Why Enron Collapsed?

1143 WordsJul 28, 20125 Pages
What are the reasons why Enron collapsed? * Investments Enron dealt in energy. According to Infinite Energy, the first and main cause of Enron's collapse was failed investments. Enron invested money in fiber-optic networks, a power plant in India and water distribution in the United Kingdom, to name a few. While a company the size of Enron could afford occasional losses, the mounting, failed investments added up and created a plethora of debt. * Hidden Losses Infinite Energy states that the second and most shady reason for Enron's collapse was the hidden losses within the company. The company allegedly enriched itself and formed partnerships specifically designed to hide $500 million in company losses. Because these losses were…show more content…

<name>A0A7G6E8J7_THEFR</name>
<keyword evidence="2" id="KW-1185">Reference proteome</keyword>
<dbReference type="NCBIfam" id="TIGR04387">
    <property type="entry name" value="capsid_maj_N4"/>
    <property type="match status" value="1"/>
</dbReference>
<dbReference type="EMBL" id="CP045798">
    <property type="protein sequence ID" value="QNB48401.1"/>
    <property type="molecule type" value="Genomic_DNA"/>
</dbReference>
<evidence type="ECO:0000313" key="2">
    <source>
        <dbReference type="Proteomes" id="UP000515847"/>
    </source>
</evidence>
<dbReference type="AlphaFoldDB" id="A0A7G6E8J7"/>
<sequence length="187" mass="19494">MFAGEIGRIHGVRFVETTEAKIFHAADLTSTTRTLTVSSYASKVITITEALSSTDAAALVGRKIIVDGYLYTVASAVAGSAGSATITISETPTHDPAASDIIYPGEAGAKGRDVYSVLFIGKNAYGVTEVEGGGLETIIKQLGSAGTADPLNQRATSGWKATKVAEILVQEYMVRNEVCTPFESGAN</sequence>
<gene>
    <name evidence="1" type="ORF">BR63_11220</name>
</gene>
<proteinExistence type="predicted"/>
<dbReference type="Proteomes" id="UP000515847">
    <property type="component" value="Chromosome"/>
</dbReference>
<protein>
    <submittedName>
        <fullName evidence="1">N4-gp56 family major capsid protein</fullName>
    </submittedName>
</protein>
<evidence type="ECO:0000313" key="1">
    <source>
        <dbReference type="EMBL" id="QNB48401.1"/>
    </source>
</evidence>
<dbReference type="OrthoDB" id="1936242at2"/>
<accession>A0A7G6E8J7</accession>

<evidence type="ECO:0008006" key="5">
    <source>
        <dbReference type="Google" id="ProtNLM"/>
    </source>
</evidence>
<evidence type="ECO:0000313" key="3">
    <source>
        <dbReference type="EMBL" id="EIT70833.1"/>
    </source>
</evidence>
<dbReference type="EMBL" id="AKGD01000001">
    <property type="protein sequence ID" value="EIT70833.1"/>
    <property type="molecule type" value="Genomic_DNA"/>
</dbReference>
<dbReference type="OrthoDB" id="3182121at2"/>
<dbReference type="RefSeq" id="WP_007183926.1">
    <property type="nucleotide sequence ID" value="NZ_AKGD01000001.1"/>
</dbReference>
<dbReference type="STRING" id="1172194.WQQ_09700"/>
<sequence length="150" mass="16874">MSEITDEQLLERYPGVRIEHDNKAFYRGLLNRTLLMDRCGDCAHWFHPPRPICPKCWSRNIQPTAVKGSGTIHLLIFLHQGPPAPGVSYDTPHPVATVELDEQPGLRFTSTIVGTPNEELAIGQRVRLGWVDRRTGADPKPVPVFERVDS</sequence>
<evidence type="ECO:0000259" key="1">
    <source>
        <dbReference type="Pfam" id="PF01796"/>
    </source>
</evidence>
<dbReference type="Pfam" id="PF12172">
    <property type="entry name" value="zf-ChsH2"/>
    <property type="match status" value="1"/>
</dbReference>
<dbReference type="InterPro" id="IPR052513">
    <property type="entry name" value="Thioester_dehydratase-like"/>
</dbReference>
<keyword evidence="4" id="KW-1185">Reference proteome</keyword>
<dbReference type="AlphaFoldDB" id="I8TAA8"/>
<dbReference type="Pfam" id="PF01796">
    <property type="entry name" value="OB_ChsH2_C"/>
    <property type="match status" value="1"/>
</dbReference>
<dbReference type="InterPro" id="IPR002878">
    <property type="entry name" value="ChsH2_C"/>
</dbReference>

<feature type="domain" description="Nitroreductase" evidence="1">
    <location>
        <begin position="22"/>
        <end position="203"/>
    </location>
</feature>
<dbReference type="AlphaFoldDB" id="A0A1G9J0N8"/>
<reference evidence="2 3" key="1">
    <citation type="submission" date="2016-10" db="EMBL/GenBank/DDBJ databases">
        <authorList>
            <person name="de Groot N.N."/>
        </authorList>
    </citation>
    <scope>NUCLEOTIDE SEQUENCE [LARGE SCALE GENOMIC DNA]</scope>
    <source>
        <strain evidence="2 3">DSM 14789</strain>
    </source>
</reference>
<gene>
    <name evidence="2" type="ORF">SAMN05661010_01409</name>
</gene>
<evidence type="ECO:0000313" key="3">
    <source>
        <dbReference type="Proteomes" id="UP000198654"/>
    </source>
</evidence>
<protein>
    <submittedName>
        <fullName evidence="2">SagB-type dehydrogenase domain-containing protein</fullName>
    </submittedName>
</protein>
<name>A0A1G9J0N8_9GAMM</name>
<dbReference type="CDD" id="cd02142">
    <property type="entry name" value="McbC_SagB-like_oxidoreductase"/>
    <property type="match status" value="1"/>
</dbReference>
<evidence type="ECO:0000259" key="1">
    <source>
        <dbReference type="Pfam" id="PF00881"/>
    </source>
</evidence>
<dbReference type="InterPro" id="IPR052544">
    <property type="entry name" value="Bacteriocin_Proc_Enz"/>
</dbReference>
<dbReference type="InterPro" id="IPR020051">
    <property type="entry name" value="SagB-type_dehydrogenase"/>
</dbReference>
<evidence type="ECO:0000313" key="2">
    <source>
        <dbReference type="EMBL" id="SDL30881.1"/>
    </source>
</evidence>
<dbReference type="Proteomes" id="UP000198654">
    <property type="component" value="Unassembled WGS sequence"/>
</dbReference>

But what were already considered accounting practices on the edge of acceptable standards were eventually revealed to be outright fraudulent. The disgrace drove so much business away from and created such liability for accounting firm Arthur Anderson that it was itself forced out of business. By this time, though, the true value of the company had been revealed and the stock price collapsed, leaving employees with worthless options and pension packages. Of course, executives that understood the real picture sold their shares in advance of the collapsed and waltzed away with billions. * Management Culture Of course, the Enron fiasco did not happen by accident. It was facilitated by a corporate culture that encouraged greed and fraud, as exemplified by the energy traders who extorted California energy consumers. Rather than focus on creating real value, management's only goal was in maintaining the appearance of value, and therefore a rising stock price. This was exacerbated by a fiercely competitive corporate culture that rewarded results at any cost. Some divisions of Enron replaced as much as 15 percent of its work force annually, leaving employees to scramble for any advantage they could find to justify their continued employment. While the internal integrity of the company remained thusly challenged, the façade was the exact opposite. The company leveraged political connections in both the Clinton and Bush administrations,
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